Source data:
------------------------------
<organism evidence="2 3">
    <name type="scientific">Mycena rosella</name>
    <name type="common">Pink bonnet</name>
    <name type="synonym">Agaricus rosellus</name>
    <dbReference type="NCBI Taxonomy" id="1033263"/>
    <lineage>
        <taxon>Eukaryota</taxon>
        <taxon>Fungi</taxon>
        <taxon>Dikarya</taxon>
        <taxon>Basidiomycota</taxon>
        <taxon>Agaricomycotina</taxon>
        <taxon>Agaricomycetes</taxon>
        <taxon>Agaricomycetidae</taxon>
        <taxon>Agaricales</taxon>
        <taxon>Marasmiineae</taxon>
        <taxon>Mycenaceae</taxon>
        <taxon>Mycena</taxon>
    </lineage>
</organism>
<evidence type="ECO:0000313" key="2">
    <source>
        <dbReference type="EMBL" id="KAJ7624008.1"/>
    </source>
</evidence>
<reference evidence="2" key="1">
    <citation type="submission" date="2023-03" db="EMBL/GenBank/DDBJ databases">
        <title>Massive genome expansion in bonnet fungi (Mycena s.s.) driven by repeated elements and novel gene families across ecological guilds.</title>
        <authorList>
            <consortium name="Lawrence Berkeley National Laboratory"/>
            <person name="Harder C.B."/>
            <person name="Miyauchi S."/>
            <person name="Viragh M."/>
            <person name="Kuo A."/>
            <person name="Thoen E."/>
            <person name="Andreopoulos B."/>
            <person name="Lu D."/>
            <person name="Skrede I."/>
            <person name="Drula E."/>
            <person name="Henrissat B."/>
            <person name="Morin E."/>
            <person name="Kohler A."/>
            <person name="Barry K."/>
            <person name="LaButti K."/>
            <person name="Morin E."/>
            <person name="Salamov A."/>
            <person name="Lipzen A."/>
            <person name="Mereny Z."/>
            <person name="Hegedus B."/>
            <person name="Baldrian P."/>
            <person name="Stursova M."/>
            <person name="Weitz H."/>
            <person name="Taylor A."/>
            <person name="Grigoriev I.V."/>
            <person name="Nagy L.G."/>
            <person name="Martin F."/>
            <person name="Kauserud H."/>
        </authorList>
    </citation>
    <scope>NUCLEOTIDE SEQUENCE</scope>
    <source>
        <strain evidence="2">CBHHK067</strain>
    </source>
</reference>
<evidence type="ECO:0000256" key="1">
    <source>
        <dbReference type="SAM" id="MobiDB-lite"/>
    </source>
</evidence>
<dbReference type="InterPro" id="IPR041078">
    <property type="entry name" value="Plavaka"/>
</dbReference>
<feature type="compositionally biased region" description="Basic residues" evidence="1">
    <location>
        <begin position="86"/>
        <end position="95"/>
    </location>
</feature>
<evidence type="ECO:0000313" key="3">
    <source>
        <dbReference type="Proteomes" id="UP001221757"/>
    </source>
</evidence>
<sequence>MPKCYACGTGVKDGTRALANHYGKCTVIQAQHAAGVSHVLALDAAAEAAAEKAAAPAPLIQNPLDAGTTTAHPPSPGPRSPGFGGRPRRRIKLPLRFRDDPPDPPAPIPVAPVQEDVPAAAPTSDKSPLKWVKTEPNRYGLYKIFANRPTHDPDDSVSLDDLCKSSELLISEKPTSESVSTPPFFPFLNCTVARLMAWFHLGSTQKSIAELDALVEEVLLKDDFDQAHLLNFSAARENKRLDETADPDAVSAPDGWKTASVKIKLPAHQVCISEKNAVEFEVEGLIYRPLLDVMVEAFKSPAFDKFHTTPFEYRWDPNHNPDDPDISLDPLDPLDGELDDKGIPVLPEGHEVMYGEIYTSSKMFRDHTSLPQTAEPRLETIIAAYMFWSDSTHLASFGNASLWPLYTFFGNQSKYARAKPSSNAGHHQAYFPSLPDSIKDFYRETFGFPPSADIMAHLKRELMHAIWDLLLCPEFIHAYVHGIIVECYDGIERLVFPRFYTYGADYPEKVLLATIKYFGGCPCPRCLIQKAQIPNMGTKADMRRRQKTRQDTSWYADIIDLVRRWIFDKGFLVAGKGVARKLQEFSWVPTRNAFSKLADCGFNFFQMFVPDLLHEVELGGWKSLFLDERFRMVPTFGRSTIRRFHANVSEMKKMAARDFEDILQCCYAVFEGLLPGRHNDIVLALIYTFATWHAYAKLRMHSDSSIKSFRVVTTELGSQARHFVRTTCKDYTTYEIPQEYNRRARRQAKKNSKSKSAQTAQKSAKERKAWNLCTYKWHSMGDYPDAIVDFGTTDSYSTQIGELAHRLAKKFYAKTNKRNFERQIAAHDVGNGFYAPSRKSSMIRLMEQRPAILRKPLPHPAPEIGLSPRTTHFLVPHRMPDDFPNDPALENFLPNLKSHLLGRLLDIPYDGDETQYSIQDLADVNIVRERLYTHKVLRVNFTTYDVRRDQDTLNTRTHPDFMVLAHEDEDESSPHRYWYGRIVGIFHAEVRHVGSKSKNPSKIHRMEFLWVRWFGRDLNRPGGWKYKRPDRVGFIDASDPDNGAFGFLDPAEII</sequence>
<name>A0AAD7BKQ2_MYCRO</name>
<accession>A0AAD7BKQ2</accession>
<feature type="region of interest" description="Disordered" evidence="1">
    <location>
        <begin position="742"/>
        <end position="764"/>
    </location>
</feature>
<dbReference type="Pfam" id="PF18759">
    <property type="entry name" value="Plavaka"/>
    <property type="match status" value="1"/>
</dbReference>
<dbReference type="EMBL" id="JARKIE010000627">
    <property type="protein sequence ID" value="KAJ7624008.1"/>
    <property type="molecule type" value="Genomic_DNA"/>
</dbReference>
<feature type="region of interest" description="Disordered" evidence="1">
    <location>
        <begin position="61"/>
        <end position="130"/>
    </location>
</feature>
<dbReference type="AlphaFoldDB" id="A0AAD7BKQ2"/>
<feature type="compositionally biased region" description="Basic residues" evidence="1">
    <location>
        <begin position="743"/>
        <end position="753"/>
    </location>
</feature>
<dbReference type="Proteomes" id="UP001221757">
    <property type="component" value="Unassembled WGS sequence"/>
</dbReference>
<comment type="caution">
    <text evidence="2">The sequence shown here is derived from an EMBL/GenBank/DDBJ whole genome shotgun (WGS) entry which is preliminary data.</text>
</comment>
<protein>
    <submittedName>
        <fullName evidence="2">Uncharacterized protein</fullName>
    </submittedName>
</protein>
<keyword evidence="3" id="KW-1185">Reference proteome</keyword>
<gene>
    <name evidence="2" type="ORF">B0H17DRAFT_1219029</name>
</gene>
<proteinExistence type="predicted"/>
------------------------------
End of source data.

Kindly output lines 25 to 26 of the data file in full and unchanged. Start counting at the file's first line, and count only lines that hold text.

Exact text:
<reference evidence="2" key="1">
    <citation type="submission" date="2023-03" db="EMBL/GenBank/DDBJ databases">